New Haven has since billed itself as the "Cultural Capital of Connecticut" for its supply of established theaters, museums, and music venues. Before Europeans arrived, the New Haven area was the home of the Quinnipiac tribe of Native Americans, who lived in villages around the harbor and subsisted off local fisheries and the farming of maize.
It was made co-capital of Connecticut in 1701, a status it retained until 1873.
In 1716, the Collegiate School relocated from Old Saybrook to New Haven and established New Haven as a center of learning.
In April 1638, the main party of five hundred Puritans who left the Massachusetts Bay Colony under the leadership of the Reverend John Davenport and the London merchant Theophilus Eaton sailed into the harbor.
These settlers were hoping to establish a (in their mind) better theological community, with the government more closely linked to the church than the one they left in Massachusetts and sought to take advantage of the excellent port capabilities of the harbor.
In 1660, founder John Davenport's wishes were fulfilled, and Hopkins School was founded in New Haven with money from the estate of Edward Hopkins.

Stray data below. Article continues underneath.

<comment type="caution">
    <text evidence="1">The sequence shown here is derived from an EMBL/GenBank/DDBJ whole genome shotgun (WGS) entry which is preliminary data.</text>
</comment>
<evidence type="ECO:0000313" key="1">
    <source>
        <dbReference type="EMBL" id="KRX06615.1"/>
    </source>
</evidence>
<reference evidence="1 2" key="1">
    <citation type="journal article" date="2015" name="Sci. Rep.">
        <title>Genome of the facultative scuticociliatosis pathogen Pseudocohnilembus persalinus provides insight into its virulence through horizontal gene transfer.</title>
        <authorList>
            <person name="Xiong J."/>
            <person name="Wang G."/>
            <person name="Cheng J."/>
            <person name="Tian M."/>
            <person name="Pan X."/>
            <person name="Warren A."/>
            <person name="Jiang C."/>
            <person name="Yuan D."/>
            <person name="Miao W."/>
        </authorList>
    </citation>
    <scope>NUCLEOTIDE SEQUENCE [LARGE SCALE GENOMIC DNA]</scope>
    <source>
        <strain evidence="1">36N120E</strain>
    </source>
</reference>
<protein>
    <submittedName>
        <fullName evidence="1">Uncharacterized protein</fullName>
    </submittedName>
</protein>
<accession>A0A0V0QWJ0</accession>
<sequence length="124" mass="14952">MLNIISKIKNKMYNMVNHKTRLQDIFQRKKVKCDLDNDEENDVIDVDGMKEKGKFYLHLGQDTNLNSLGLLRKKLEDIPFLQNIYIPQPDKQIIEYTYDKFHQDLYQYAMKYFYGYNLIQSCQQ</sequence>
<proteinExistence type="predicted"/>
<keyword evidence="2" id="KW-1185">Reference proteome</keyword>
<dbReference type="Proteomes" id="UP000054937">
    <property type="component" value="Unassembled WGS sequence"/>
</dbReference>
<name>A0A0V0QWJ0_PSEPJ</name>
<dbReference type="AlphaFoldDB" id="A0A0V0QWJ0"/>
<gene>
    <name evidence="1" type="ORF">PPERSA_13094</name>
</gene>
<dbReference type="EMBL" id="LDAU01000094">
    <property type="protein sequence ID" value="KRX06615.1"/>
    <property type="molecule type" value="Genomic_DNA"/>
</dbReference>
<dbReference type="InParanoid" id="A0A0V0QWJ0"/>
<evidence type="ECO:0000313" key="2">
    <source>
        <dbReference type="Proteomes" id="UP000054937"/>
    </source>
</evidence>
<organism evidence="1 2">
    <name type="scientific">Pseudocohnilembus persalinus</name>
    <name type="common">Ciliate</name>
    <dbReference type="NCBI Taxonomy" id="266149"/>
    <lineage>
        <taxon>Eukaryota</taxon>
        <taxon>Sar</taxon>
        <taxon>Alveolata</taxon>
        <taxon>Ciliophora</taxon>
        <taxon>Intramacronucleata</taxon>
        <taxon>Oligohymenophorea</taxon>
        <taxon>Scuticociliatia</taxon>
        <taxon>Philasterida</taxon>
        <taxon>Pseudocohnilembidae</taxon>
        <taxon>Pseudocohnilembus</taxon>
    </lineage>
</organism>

In 1661, the judges who had signed the death warrant of Charles I of England were pursued by Charles II.A third judge, John Dixwell, joined the other regicides at a later time.New Haven became part of the Connecticut Colony in 1664, when the two colonies were merged under political pressure from England, according to folklore as punishment for harboring the three judges (in reality, done in order to strengthen the case for the takeover of nearby New Amsterdam, which was rapidly losing territory to migrants from Connecticut).However, the area north of New Haven remained Quinnipiac until 1678, when it was renamed Hamden.The settlement became the headquarters of the New Haven Colony.At the time, the New Haven Colony was separate from the Connecticut Colony, which had been established to the north centering on Hartford.